No Wimbledon, no summer? Tim Ellis on all the things he will miss about Wimbledon this year
Southfield local Tim Ellis gets a bit emotional as he gets nostalgic about all the things he will miss after Wimbledon 2020 was cancelled.
I have a confession to make. I live in Southfields. Not Wimbledon exactly, which is a town centre with none of the allure that its local team-mate has. For the uninitiated Southfields is the real home of the “The Championships” a small suburb that has a mix of local shops, alternative coffee bars (Dropshot Coffee, don’t you know?) and, inevitably, an ever increasingly mix of big brand heavyweights that punctuate the village-like atmosphere.
Call it the gentrified part of England that the Americans just love but with enough real life soul to make it sing.
Standing at the tube station, I am usually surrounded by taxi drivers, murky looking East End fellows who might as well have “ticket tout” imprinted on their forehead and thousands of footsteps meaning I get smaller portions of chips at my local. It’s a sacrifice I am very happy to make.
This summer, the people will not come. The event is a non event. The Championships are not sounding so self-important now.
I will miss playing “spot the celebrity” on the 15 minute walk up to the gates. Peter Fleming? Big Friendly Giant striding out from the underground. Sounds like whispering death on commentary but looks like the world’s tallest man. I once got stuck behind Kim Sears before the 2012 Olympic final between her beau Andy (who finally won something BIG with a shiny medal to prove it) and Roger Federer. That was not your normal SW19 crowd, though. More like a football crew who had been fuelled up to flag wave and bay for British triumph. Roger’s posse of supporters were drowned out that day in subdued melted Swiss toblerone. Olympics 2012 were a misnomer really. Too much noise not enough Downton Abbey manners.
Real Wimbledon is in June. Yes, it occasionally clashes with other major tournaments to the point of “eh?” Like, who thought it was a good idea to have the Cricket World Cup super final drama on at the same time as Fed and Djoker’s five-set monster epic? And with the prospect of England reaching the World Cup final at Russia 2018, directly clashing with the men’s final, there was no movement from the AELTC “We have said for a couple of years that the final will be played at 2pm, as it is, every year.” No prisoners. Wimbledon will do as Wimbledon pleases even to the point of splitting patriotism. To use that much-quoted line from Rudyard Kipling about triumph and disaster – “treat those impostors just the same” – the impostor being any other sport that dares line up against the final Sunday of the fortnight.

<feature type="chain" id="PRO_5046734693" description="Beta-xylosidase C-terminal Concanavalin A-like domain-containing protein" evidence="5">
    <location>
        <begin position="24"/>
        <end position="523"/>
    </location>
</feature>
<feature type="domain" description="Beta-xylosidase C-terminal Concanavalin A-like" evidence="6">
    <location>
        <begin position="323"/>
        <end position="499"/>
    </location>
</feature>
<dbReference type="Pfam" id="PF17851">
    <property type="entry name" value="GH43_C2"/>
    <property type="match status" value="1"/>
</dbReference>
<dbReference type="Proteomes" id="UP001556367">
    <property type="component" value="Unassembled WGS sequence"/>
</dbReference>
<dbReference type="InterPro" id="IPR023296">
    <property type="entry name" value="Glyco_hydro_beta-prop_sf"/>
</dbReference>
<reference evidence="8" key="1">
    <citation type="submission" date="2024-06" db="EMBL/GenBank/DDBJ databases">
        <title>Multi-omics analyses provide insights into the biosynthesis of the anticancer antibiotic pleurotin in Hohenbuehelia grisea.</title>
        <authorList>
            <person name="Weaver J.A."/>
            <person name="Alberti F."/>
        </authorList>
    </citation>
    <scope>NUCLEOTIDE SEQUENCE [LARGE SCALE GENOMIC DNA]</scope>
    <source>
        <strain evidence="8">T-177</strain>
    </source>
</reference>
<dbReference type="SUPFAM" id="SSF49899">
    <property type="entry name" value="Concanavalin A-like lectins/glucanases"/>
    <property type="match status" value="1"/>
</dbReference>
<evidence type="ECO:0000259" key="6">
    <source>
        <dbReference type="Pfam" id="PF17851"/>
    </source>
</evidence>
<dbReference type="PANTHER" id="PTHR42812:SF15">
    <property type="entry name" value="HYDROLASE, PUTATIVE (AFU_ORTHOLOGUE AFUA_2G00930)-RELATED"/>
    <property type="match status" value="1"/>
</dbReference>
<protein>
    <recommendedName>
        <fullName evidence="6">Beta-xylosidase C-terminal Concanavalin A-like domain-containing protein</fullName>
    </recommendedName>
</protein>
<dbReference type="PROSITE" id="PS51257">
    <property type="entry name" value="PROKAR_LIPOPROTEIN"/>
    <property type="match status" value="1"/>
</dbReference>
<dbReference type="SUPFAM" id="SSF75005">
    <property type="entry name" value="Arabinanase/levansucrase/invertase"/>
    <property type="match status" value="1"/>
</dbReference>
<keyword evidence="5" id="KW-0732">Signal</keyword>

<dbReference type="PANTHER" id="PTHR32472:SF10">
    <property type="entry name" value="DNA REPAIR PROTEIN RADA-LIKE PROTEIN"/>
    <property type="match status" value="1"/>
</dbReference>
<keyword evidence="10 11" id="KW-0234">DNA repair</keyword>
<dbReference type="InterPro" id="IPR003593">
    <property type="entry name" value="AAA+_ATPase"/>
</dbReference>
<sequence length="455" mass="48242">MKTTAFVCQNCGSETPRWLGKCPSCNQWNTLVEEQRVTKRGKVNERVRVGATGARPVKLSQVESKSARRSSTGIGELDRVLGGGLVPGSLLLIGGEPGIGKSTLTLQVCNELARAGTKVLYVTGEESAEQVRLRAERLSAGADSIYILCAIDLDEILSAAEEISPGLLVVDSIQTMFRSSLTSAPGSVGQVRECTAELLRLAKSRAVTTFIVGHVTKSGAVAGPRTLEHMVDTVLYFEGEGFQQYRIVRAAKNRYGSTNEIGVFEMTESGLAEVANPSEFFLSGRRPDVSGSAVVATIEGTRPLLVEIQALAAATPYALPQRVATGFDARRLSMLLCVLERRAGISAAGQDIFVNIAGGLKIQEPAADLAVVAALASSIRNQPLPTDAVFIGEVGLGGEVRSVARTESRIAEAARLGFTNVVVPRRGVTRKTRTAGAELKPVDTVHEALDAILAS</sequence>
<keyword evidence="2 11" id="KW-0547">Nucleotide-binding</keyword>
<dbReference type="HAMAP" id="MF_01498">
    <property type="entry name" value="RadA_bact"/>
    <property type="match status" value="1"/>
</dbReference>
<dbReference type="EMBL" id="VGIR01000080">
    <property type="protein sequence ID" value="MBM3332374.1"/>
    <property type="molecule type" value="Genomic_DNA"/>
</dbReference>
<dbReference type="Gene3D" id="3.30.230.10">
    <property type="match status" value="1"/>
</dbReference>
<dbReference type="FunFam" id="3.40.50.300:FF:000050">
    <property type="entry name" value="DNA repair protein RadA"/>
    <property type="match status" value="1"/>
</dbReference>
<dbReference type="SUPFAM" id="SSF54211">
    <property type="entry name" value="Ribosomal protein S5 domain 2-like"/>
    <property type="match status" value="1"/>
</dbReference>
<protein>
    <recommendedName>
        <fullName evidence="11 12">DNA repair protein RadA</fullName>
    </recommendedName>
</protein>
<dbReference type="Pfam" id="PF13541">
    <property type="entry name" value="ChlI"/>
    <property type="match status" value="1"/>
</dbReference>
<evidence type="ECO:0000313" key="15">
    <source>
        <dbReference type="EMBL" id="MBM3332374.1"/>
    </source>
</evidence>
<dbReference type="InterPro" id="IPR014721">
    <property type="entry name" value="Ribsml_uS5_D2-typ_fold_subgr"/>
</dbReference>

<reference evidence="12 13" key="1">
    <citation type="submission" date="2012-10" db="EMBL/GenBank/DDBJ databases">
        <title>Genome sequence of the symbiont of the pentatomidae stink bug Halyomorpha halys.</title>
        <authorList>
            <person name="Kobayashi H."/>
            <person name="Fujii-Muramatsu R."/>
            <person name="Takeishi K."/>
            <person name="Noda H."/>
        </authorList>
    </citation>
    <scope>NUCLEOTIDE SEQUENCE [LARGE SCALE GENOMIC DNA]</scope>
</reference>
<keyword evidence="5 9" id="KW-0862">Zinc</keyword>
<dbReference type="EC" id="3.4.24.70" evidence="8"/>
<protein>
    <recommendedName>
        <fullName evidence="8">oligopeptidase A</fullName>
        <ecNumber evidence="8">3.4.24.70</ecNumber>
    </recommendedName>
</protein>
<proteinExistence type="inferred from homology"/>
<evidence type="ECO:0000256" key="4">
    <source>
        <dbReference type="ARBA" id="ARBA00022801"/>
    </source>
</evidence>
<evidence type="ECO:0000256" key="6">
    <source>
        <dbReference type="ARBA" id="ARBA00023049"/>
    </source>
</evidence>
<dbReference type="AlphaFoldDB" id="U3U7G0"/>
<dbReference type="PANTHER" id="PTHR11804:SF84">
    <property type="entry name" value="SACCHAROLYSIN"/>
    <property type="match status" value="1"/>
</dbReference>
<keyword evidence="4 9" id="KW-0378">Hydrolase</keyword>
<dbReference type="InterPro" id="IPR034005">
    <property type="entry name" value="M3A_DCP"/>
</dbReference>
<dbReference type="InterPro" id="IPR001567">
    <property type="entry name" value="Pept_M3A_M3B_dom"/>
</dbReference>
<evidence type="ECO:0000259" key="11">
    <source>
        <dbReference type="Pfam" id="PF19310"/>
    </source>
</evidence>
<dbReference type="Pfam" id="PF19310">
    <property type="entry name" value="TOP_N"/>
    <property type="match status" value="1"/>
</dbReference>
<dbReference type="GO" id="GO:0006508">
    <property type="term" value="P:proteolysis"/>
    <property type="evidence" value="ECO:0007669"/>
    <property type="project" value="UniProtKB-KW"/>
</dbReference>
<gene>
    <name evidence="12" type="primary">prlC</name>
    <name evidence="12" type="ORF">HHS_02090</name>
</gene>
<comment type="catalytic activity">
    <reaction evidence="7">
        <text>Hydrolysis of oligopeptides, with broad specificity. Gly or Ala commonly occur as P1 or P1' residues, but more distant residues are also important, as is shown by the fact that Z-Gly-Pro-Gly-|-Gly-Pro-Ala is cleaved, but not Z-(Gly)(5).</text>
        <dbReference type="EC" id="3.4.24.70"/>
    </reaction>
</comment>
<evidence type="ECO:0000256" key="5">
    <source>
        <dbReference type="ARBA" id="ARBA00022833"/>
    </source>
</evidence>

They really could do a bingo card of the SW19 moments that now seem as rarefied as the monuments in the museum. We will miss Henman Hill, or should we say Murray Mount (even if it is a crumbling precipice with a metal plate to hold it up). There’s Roger all in white like some guardian of the universe and gentleman of the realm. There’s gluten-free God Djoker eating the grass and pretending he doesn’t mind the lack of love. No late night first week classic matches like Rafael Nadal and best friend Nick Kyrgios. Where else in the world do you get a pro warming up in the pub among the common people? See you in the Dog and Fox in 2021, Nick.
It is the little things that make you miss the bigger picture. Personal moments are engraved in the mind. Taking a walk down to the Village, in between Southfields and Wimbledon town centre, Caroline Wozniacki is talking rackets. That won’t happen again. Having a drink in what was the local pizzeria, I noticed Kim Clijsters (the retired version) trying to get inside a thriving hub of bodies. No airs and graces, just one of the people. I will miss the tents in Wimbledon Park strewn across the length of green with impromptu football matches, tennis nets and good-humoured campsite mentality. No coach to the women’s world number 49 stopping me asking me for road directions.
The hustle and bustle of SW19 is global but parochial at the same time. It’s life-affirming. Without it, Southfields will continue to be a thriving, lively hub of community spirit, continental touches and a fair sprinkling of Southern Hemisphere laid-back cool. But we will miss the two week window that makes it the centre of the world.
Life will go on and normality will never return. Tomorrow is going to be different because today makes us still and forces us to look within and be without. It will be a new kind of appreciation of how nothing in sport is untouchable. By the time Wimbledon 2021 final day comes around, the Swiss master will be four weeks away from his 40s. One last hurrah and an ode to the one that got away from everyone. See you in 16 months.
Follow Tim Ellis on Twitter @Timotei365
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